Use the arithmetic mean-geometric mean inequality to establish the following results:

(a) If $nt > -1 $, then $(1-t)^{n} \geq 1 - nt$

(b) If $-x < n < m$, then $(1+x/n)^{n} \leq (1 + x/m)^{m}$


(a) I had no success at trying to prove it using the AM-GM inequality. Thus I've tried to apply induction.

The base case is true, since for $n = 1$ we get that $(1-t)^{1} = 1 - t = 1 - 1\cdot t$.

Now let us assume that it holds for some natural number $n\geq 1$ and we shall prove it holds for $n + 1$ too.

Indeed, one has that \begin{align*} (1-t)^{n+1} = (1-t)^{n}(1-t) \geq (1-nt)(1-t) = 1 - (n+1)t + nt^{2} \geq 1 - (n+1)t \end{align*} and we are done.

(b) Similarly, we shall prove it applying induction on $m$. For $m = 2$ it is true, because \begin{align*} n < 2 \Rightarrow n = 1 \Rightarrow \left(1 + \frac{x}{2}\right)^{2} = 1 + x + \frac{x^{2}}{4} \geq 1 + x \end{align*}

But then I get stuck.

Could someone please finish the induction proof and provide a solution based on AM-GM inequality?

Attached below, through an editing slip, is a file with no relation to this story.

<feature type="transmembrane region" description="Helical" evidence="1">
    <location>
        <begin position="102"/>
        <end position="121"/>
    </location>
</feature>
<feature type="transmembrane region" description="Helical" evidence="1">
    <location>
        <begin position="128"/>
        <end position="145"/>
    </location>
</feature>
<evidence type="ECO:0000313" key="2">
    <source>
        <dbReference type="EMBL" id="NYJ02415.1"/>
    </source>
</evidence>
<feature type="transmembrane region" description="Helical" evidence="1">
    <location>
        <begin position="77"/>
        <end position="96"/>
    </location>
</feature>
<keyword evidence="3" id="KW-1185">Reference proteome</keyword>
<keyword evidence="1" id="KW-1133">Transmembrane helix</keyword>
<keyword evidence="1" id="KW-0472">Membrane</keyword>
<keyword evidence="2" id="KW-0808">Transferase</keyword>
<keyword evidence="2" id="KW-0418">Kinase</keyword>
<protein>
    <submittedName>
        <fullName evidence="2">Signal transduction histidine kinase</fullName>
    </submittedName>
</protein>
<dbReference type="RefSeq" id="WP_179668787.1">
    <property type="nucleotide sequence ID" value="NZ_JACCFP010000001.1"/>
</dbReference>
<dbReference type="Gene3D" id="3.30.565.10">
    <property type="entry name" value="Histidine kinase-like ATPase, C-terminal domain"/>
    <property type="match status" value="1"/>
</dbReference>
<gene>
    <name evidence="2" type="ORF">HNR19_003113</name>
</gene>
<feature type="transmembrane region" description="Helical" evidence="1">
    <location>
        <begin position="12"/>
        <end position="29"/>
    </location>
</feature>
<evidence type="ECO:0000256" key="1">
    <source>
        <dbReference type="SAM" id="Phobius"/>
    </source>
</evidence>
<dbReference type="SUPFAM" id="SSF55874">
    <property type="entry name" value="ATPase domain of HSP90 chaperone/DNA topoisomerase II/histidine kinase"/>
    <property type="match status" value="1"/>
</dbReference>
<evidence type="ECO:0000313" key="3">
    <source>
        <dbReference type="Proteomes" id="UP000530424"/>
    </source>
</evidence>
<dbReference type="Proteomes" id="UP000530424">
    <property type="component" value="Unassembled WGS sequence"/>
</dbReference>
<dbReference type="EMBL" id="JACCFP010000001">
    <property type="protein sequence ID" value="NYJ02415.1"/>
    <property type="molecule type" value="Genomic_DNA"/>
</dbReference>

Any contribution is appreciated.

  • $\begingroup$ You can not use induction here or you need to say that $m$ and $n$ are natural numbers. $\endgroup$ – Michael Rozenberg Jul 8 '20 at 1:27

We need also $n>0$, otherwise your inequality is wrong.

For $n>0$ since $$\frac{n}{m}+\frac{m-n}{m}=1,$$ By AM-GM we obtain $$1+\frac{x}{m}=\frac{n}{m}\left(1+\frac{x}{n}\right)+\frac{m-n}{m}\geq\left(1+\frac{x}{n}\right)^{\frac{n}{m}}\cdot1^{\frac{m-n}{m}}=\left(1+\frac{x}{n}\right)^{\frac{n}{m}},$$ which gives your inequality.


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